Kanye West hits the cover of April Paper Mag
For Paper Magazine’s April “American Dream” issue, Kanye West addresses his own American dream and describes his thoughts on his career, its recent developments and changes, and the world at large.
The article’s blatant title, “Kanye West: In His Own Words” is as straightforward as they come. Like many of West’s interviews, the article can be categorized as a rant about how the world only recognizes him for one thing: his presence in the fashion world, or lack thereof.
“I saw this article that asked, ‘Should Kanye leave fashion to the professionals?’ That question is really ignorant, in a way, because the second I sell my first T-shirt or my first shoe, doesn’t that make me a professional?”
This statement begins Kanye’s aimless rant about status. Reflection on his past and career, as well as interrogatives about his carefully curated public persona turn into a one-way conversation surrounding his desire to connect “purpose” to the things he has “spent a lot of time on.” This brings us to his main introductory point: if you spend a lot of time on something, you deserve recognition. Essentially, he should be grandfathered into the theoretical fashion book of history because he has spent a lot of time dabbling in this culture and industry. But it’s not just time that Kanye has spent paving his way through the fashion world. He believes that he has compromised his style and risked his reputation among friends in efforts to be considered a professional fashion designer.
“And when you sit down with Riccardo Tisci at the Louvre and he pitches the idea of you wearing a leather kilt, which could be considered by all of your gangbanging friends as some sort of a dress or skirt, at that point you are now a part of the fashion world. You have paid your dues to be an insider.”
Paid your dues? Kanye West just said that he has paid his dues to be a fashion insider by 1) having worn a kilt as a cis-gender, heterosexual male, and 2) selling a t-shirt. Where do we sign up? This statement reads to an unfortunate and select demographic as homophobic. Also, why do you have gangbanger friends? Forget the question: why are we talking about your gangbanger friends? Or, more importantly, why are you still friends with gangbangers?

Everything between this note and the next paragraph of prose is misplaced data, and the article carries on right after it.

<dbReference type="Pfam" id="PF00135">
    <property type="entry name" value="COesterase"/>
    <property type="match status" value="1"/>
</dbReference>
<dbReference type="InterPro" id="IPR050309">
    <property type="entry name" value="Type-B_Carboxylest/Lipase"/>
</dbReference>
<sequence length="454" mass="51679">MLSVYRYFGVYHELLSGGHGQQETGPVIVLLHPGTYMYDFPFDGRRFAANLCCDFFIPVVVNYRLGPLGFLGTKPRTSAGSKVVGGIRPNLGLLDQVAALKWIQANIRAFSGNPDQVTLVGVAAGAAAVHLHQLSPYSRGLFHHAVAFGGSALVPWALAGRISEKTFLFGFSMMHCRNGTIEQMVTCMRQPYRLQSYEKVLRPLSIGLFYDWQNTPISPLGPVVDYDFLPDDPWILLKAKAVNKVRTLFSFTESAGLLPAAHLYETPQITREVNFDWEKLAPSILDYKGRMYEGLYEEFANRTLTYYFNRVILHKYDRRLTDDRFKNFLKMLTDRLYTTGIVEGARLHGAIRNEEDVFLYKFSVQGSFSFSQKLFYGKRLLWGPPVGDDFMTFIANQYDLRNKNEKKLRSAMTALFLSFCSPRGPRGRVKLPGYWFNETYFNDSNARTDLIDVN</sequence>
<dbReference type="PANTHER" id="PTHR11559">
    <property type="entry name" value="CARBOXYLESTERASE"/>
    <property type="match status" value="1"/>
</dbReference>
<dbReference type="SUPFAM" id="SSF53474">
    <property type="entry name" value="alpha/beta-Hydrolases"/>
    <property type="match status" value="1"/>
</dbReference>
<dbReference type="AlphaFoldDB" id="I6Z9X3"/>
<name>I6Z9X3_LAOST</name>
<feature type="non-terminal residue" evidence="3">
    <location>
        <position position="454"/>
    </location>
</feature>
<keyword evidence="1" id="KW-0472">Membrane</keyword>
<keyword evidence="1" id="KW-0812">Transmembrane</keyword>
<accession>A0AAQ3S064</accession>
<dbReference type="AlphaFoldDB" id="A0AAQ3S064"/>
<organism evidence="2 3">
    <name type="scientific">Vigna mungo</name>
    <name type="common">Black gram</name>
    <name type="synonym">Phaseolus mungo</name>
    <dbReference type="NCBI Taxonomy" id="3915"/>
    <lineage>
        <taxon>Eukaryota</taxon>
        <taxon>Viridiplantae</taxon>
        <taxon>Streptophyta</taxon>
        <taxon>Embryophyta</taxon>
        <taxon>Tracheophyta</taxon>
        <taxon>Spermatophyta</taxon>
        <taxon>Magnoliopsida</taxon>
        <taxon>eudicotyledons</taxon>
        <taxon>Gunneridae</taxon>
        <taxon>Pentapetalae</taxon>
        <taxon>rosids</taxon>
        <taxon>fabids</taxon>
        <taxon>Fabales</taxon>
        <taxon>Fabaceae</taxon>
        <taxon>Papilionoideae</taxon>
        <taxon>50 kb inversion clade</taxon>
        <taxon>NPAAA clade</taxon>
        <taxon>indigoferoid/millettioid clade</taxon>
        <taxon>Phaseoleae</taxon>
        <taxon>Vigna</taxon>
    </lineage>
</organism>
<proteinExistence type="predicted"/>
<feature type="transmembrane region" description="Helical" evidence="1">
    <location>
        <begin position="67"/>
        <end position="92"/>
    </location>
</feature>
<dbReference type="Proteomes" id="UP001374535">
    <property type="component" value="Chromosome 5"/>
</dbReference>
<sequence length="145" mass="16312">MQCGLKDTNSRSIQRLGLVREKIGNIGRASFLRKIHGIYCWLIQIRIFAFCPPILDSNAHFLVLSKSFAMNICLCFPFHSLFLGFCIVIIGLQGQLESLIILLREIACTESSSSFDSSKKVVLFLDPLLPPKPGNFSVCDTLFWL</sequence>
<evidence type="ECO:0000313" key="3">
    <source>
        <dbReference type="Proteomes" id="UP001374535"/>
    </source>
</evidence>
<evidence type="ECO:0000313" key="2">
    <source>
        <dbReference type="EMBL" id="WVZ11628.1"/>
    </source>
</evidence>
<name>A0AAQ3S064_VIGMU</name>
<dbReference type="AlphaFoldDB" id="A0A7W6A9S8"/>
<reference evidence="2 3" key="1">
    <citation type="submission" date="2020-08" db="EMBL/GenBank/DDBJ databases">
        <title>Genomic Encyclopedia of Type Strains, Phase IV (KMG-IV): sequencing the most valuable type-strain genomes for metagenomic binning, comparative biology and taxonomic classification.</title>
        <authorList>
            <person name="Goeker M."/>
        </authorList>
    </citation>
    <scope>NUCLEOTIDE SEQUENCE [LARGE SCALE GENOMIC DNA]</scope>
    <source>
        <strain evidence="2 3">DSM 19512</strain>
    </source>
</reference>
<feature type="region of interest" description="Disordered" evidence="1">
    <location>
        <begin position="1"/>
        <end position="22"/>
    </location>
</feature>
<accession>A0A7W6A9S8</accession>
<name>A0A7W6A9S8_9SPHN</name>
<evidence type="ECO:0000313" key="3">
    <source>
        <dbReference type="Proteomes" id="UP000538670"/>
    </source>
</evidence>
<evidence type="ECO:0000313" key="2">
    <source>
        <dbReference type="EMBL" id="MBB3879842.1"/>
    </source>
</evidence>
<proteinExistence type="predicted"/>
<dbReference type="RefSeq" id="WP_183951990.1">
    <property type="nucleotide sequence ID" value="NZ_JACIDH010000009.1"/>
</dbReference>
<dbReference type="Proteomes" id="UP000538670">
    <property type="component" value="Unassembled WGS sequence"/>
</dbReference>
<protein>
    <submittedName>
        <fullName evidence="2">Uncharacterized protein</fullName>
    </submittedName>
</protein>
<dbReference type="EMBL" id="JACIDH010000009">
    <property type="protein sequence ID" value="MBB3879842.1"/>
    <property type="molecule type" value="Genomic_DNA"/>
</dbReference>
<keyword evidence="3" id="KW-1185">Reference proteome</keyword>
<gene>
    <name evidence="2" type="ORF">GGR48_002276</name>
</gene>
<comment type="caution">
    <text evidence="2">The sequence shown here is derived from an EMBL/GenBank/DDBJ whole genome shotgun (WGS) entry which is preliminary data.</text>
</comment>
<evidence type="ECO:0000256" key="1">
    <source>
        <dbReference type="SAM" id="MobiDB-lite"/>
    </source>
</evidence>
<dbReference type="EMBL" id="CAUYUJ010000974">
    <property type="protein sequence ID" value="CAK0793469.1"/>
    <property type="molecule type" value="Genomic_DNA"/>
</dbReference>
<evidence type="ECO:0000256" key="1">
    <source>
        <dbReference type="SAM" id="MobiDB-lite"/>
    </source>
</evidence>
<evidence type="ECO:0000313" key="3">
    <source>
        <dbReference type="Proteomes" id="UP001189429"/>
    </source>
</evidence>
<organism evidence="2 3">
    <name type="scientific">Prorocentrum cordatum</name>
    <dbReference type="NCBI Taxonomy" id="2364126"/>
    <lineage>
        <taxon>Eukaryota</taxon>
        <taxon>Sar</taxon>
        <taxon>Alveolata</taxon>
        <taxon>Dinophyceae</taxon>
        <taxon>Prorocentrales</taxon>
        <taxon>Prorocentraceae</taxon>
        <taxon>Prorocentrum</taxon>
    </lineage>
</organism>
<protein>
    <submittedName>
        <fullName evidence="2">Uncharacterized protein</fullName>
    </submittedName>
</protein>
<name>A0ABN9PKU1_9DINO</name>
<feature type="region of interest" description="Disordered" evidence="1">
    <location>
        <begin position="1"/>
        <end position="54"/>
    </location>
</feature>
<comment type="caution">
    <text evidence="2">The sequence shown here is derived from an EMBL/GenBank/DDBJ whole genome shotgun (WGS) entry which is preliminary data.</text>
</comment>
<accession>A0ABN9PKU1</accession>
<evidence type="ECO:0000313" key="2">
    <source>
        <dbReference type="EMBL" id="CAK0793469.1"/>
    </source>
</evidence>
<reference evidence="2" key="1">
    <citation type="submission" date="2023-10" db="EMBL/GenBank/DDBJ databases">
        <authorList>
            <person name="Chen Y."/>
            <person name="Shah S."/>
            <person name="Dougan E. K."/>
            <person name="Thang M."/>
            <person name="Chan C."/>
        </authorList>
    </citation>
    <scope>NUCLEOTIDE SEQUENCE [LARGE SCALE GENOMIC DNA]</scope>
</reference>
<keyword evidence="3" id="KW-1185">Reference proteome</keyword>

In sum, Kanye West believes that he deserves acceptance in a culture that is defined and recognized for its exclusivity. Is wearing a high-fashion kilt on a fancy, fashion show runway such an imposition to an otherwise obstacle-free lifestyle that he should be absolved from the normal skepticism and criticism that we all face? Does Kanye West deserve a medal for wearing the kilt? Kanye would like to be immediately extolled as a fashion icon and this isn’t breaking news. But the often heated public argument, in which he actively engages, about whether he is a “professional” will keep him as unprofessional as streetwear designers come, relative to the high-fashion royals who run the show on a global scale.
West’s insensitivity to the opinions of those around him, including his would-be fans, has cost him little if anything at all, because, as we say, all press is good press. As he continues to assert the fact that he has earned his place in the fashion world, a main feature of his personal American dream, his stream-of-consciousness is directed toward his recent involvement with Tidal, the music streaming app that, since its launch at the end of March, has essentially tanked. Addressing the accusations that the Tidal press conference was “an Illuminati moment,” West becomes passionately defensive.
“We don’t run anything; we’re celebrities. We’re the face of brands.”
Beyoncé might disagree (who run the world?). Though he’d like to believe that his fame bares no weight on world outcomes, political issues and trivial, daily occurrences, Kanye is thinking wishfully. It has been demonstrated, time and time again, that celebrities have more responsibility to their fans than posing for a camera – celebrities are not objects. If they were, perhaps we might avoid looking to them as we do role models. They are, however, human beings, and must understand that their public face, whether they like it or not, is influential. That public face can cause detriment as well as benefit. So, ultimately, it’s rather silly to disqualify this responsibility by claiming to be nothing more than the face to a brand.
Since he believes that he is nothing more than an image for the brands that he decides to support, by monetizing, lending his fame or designing for them, Kanye also offers this underwhelming but expected explanation for his taciturn presence when it comes to key political issues.
“People have asked why I don’t speak out — on social media, for example — about events in this country. The way I see it, it’s not about a post on social media from me when there are people dying. There’s people in Chicago dying. There’s people all across the globe dying for no reason!”
Yes, Kanye, that’s true. People are dying. But is it for “no reason?” We’ll let you decide whether this rant is coherent or symptomatic of celebrity frustrations and an inflated ego balloon that has surpassed our stratosphere.
Check out the full article here. Does Kanye love hate or does he just hate love? Sound off in the comments below.